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Copy of Atoms!

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Leigh Wilkie

on 28 April 2016

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Transcript of Copy of Atoms!

atoms
what are atoms?
An atom is the basic unit of matter.
Atoms come from the Greek word
atomos,
which means "indivisible", or "uncuttable".
Atoms are the basic building blocks of everything that exists- all matter!
what are atoms made of?
Atoms are made of even smaller particles called
subatomic particles
: protons, neutrons, and electrons.
positively-charged (+) particles
protons
part of an atom's nucleus
neutrons
non-charged (0) particles
part of atom's nucleus
electrons
negatively-charged (-) particles
found in defined orbits around nucleus
structure
Pure Substances
periodic table
history
elements
Atoms with different amounts of protons, neutrons, and electrons make up different elements.
For example:
hydrogen
1 proton
0 neutrons
1 electron
carbon
6 protons
6 neutrons
6 electrons
elements
1st shell - 2 electrons
Elements are pure substances; they are not made of anything except the atoms that make them up.
Compounds are the result of two elements joining chemically and bonding together.
Compounds
Molecules are the smallest particles of substances that can exist independently.
molecules
For example:
A water molecule consists of 2 hydrogen atoms and 1 oxygen atom.
the periodic table
Example:
The symbol of the element iron is Fe.
The periodic table is organized in order of lowest to greatest atomic number.
atoms in the table
atomic symbol
Each element is given a symbol, which is usually one to three letters long.
The periodic table is used to organize all of the elements.
Protons:
atomic number = number of protons.
understanding atoms
Electrons:
atomic number = number of electrons.
Neutrons:
atomic mass - atomic number = number of neutrons.
460 B.C.
Democritus
Greek philosopher
Wondered about breaking matter in half until it could no longer be broken
Called basic matter particles "atoms"
Atomic theories were dismissed as worthless by other Greek philosophers
John Dalton
1803
Performed chemical experiments that revealed that atoms consisted of lumpy particles
Did not know about structure, but theorized about atomic properties
Elements made of atoms
Same-element atoms are exactly alike
Different-element atoms are different
Atoms cannot be cut, made, or destroyed
Joining atoms results in compounds
In chemical reactions, atoms change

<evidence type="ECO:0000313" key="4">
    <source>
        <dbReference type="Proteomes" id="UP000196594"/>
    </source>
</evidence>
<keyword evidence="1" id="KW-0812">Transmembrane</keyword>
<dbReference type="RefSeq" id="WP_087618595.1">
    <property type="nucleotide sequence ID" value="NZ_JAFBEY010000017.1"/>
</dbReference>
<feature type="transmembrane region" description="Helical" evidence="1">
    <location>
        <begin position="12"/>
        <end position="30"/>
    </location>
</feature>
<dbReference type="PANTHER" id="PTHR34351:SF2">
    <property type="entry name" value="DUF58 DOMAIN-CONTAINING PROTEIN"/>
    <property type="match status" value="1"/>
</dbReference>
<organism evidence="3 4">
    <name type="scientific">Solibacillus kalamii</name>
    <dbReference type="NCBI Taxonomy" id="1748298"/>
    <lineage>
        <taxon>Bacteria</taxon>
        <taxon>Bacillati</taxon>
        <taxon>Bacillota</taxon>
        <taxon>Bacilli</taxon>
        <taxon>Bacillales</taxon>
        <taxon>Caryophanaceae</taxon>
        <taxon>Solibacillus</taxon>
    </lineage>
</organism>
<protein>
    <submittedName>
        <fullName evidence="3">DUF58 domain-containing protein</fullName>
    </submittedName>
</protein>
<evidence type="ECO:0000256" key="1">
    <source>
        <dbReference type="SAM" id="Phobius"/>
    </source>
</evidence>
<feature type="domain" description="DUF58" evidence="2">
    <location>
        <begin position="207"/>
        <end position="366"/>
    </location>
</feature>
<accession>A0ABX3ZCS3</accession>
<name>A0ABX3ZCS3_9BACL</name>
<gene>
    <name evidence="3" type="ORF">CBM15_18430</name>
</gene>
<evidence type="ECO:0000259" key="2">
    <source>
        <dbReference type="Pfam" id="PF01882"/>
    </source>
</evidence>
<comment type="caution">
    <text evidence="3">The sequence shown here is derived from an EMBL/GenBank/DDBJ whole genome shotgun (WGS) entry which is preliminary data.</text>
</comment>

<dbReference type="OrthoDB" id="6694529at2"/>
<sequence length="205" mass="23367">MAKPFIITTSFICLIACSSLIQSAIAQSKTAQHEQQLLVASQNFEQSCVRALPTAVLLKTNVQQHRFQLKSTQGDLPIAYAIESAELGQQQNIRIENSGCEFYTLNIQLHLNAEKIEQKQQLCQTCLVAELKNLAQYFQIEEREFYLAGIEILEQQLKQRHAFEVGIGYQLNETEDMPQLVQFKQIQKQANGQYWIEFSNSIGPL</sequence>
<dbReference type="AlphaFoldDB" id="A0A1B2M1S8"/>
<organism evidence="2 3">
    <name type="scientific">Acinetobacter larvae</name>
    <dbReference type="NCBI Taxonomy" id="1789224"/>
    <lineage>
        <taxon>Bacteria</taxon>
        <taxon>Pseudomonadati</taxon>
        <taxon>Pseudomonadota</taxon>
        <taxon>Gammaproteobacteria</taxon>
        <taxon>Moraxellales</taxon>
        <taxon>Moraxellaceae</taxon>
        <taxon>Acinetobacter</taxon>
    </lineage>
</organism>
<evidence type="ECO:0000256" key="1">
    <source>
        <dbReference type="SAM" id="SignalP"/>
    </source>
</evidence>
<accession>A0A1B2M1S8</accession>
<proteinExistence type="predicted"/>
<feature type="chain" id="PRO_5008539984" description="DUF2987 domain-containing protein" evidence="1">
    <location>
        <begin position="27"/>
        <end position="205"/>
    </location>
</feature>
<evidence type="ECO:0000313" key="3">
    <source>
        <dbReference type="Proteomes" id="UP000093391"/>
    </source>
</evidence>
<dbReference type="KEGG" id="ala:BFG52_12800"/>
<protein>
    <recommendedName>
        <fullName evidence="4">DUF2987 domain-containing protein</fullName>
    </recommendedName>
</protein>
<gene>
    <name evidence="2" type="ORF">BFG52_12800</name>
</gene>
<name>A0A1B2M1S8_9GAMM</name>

J. J. Thomson
1897
Discovered electrons
Proposed model for atom:
Known as "plum pudding" model; looked like electron raisins stuck in positive pudding
1911
Ernest Rutherford
wanted to investigate inner structure of atoms by bombarding them with alpha rays (positively charged particles)
shined radium alpha rays onto a gold screen; results were highly informative
reasoned that particles that veered from foil must be scattered by positive particles; made theories about electrons
model:
electrons

positive nucleus
devised experiments based on two rules:
Niels Bohr
1: electrons can only orbit in clearly defined distances from the nucleus
2: atoms absorb and radiate energy when electrons move throughout orbits
teamed up with scientist Arnold Sommerfeld to expand original Bohr model
discovered that electrons travel in orbits with different shapes, and orbits could be tilted by a magnetic field
James Chadwick
discovered neutrons
found particle slightly heavier than proton, with no charge
the proton-neutron in the center eventually earned the name "nucleon"- soon to be "nucleus"
In conclusion:
atoms
atoms make up matter, which makes up all things
different atomic structures create different elements, or pure substances
atoms consist of positively (proton) and neutrally (neutron) charged particles in the center (nucleus), orbited by negatively charged particles (electrons)
scientists have spent a very long time coming to today's understanding of atomic workings
atomic energy can be used both positively and negatively
1932
1912
each shell can hold a certain number of electrons
2nd shell - 8 electrons
3rd shell - 18 electrons
Objective: The student will develop and use simple atomic models to illustrate the components of elements (including the relative position and charge of protons, neutrons, and electrons).

Protons and neutrons have about
the same mass.
Protons and neutrons are tightly bound